Two important decisions, one historic mistake

Two important decisions, one historic mistake

I write after a difficult European Council: the heads of State and government have postponed the decision to open negotiations for Albania’s and North Macedonia’s accession to the European Union, in spite of the extraordinary progress achieved by both countries and against the European Commission’s advice. It is much more than a lost opportunity: it is a historic mistake, which I hope can be amended as soon as possible.

The Council has also taken two important decisions: it approved the new agreement with London on the UK’s exit from the European Union; and it confirmed the decisions we had adopted on Monday with the Foreign Ministers on Turkey’s military intervention in Syria.

Our response to Ankara’s attack against Syrian Kurds has been strong and united. Not only have we condemned the invasion: we have also decided that Member States will stop selling arms to Turkey – each of them respecting their national legislations – and we have adopted economic sanctions to respond to Turkey’s activities off the cost of Cyprus. Here is the press conference after the Foreign Affairs Council in Luxembourg, and here is what I told journalists at the beginning of the day. Last week, at the European Parliament, I had already clarified another point: if Turkey decided to transfer hundreds of thousands of Syrian refugees in a so-called “safe zone” in north-east Syria, to replace the local population, we would never give our financial support to such operation. Here is my speech in the Parliament.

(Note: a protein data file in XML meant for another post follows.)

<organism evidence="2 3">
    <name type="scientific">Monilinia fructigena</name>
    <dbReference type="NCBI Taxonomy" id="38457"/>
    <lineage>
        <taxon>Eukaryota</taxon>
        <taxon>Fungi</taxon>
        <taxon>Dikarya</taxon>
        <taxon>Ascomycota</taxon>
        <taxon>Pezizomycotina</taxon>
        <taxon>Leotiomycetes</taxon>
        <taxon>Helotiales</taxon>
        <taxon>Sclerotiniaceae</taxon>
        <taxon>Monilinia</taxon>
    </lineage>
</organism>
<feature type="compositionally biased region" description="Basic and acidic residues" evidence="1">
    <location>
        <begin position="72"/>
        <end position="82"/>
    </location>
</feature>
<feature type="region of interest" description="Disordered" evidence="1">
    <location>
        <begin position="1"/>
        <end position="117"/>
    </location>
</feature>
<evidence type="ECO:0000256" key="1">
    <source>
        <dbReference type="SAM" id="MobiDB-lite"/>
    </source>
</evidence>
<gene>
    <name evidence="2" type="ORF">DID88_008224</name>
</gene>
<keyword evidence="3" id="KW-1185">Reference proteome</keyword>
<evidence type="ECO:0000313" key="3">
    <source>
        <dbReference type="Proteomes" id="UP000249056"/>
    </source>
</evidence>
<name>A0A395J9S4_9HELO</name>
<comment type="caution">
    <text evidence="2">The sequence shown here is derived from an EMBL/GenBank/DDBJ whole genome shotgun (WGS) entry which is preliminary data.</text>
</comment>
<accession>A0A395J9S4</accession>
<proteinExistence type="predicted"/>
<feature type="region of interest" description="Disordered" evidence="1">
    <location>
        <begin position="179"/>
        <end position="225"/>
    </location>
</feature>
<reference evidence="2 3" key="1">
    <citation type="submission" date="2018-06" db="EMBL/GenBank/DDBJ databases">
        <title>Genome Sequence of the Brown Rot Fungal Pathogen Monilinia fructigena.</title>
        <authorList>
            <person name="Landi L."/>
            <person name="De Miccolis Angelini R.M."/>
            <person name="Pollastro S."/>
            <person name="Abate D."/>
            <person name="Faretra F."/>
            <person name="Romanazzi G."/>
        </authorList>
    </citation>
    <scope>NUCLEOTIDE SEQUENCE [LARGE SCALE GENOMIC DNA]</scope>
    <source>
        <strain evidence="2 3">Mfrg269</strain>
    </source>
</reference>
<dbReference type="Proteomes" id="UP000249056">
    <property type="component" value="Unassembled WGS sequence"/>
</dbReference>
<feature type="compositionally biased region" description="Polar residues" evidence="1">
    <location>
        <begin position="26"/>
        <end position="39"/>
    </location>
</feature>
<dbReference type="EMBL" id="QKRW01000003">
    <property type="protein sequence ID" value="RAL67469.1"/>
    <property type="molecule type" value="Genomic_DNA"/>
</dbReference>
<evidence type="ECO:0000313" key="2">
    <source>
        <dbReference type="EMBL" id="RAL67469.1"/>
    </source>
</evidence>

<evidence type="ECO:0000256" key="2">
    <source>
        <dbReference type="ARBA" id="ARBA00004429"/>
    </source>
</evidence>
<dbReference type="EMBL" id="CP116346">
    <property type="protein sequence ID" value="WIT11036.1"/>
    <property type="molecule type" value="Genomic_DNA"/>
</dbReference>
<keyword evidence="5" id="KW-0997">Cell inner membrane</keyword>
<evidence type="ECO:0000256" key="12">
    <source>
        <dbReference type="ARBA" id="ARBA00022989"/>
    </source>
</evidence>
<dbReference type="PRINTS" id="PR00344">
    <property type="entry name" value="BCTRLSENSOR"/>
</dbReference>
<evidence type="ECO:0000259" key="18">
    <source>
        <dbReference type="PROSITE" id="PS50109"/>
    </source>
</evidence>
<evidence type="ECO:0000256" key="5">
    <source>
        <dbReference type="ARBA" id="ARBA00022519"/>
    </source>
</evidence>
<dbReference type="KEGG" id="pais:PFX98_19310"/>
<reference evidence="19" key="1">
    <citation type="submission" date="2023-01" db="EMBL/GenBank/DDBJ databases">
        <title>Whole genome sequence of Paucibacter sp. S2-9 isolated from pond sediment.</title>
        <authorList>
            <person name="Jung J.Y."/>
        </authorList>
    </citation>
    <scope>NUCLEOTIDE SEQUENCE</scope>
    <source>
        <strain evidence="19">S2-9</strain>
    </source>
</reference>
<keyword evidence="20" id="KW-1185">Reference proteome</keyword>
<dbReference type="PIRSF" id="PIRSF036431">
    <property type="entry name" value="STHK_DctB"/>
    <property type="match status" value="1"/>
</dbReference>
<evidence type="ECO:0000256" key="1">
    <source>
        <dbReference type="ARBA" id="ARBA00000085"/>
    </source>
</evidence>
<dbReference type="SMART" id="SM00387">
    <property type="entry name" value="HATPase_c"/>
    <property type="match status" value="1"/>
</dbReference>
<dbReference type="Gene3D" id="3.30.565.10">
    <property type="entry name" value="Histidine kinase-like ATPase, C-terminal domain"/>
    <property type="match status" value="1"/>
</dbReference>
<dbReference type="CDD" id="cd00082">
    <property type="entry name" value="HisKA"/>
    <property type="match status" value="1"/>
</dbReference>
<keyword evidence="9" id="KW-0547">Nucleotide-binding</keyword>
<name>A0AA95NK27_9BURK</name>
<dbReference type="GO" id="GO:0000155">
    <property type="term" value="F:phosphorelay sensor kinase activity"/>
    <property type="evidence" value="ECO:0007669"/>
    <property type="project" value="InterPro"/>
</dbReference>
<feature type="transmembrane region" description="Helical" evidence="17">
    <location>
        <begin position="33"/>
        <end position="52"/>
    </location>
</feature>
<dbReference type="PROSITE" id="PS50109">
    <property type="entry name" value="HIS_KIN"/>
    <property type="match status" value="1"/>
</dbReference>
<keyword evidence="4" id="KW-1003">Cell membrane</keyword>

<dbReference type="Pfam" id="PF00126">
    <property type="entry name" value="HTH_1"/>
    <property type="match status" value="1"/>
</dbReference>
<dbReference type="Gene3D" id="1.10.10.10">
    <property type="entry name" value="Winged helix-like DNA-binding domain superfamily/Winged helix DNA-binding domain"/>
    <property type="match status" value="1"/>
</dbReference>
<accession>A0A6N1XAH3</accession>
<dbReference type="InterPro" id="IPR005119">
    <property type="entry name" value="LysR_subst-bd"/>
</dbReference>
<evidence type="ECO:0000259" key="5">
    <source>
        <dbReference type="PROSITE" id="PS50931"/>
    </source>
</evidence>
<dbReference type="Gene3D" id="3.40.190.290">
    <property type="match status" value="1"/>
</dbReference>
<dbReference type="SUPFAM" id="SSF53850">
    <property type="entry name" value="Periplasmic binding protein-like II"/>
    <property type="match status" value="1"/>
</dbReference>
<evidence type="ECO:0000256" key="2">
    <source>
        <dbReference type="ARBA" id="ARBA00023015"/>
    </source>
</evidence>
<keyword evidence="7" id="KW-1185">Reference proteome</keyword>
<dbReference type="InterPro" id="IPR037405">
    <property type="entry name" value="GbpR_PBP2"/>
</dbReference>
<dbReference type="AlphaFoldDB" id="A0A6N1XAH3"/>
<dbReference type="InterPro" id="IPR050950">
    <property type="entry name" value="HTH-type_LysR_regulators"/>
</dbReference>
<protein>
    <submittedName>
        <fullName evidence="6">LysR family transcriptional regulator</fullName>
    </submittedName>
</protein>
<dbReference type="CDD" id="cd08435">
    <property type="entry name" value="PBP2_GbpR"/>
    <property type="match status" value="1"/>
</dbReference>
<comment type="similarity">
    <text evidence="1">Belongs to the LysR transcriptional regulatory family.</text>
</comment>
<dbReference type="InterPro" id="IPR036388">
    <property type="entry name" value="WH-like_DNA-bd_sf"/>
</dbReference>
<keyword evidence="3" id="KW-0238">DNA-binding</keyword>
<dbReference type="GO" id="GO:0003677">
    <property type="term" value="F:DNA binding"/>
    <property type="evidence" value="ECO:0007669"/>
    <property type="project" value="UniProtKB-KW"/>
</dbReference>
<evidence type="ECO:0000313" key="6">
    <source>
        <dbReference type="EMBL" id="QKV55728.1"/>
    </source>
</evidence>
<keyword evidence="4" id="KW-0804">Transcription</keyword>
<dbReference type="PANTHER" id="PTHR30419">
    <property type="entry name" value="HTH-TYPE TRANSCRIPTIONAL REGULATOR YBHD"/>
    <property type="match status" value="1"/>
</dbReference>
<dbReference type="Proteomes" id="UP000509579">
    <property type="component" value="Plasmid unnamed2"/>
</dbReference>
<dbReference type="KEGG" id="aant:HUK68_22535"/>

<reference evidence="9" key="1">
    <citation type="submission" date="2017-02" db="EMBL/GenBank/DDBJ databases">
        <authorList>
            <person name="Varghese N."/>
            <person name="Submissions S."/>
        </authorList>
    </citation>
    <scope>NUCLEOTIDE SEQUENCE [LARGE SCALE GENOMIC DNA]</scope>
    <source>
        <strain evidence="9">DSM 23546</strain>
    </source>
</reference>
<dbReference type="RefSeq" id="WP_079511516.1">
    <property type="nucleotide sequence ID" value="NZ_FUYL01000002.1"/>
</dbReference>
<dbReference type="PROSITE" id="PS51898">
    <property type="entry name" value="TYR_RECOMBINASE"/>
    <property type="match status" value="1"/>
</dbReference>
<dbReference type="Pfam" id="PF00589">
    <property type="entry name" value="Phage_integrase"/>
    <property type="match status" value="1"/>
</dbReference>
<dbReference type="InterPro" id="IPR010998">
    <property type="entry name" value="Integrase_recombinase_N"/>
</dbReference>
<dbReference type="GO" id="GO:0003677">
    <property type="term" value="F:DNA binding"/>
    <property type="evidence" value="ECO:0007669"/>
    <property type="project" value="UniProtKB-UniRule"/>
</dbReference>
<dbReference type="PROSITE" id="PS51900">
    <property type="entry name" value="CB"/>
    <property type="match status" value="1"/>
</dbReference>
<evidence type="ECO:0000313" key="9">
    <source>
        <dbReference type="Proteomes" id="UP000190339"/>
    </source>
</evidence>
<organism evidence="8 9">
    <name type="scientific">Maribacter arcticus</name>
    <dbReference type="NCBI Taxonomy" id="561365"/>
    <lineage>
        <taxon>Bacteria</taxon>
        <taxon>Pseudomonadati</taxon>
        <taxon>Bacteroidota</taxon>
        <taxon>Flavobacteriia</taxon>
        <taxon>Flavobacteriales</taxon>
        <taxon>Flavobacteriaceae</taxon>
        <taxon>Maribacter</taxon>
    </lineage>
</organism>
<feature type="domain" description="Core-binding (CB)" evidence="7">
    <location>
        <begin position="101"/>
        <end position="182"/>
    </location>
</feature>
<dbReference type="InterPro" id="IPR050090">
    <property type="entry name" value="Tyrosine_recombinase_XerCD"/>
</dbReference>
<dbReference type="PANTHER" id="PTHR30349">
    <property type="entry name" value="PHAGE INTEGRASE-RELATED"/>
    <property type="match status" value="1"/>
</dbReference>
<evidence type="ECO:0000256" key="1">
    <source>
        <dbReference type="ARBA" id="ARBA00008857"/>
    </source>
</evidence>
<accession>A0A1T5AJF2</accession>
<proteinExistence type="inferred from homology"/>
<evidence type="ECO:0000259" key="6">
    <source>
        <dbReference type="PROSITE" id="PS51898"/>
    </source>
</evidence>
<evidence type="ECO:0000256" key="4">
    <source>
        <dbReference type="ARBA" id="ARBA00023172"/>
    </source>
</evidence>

On the day when the US withdrawal from north-east Syria was announced I was in Jordan, where I met King Abdullah, Crown Prince Hussein and Foreign Minister Ayman al Safadi. Here is my press conference in Amman.

In these weeks I have had several occasions to reflect on these years of work. First at the College of Europe’s EU Diplomacy Lecture in Bruges, where next year I will teach a class on EU foreign policy – here is my speech. With the Foundation for European Progressive Studies (FEPS) and the Italian Istituto di affari internazionali (IAI) I discussed the main features of a progressive European foreign policy – here is the full event. At Oxford University I went though the main achievements of these five years – speech here.

Last week, at the European Parliament, I took stock of five years of work with Ukraine.

And in Barcelona, I took part in my last ministerial meeting of the Union for the Mediterranean: it is an organisation with a unique potential to promote regional cooperation, which had discontinued its ministerial meetings and which we reinvigorated at the beginning of my mandate. Here is my opening speech.

Finally, last Thursday I signed in Brussels an agreement for Vietnam’s participation in our military and civilian missions – a sign of the ever closer cooperation with our Asian partners, for the security of both Europe and Asia. The press conference is here.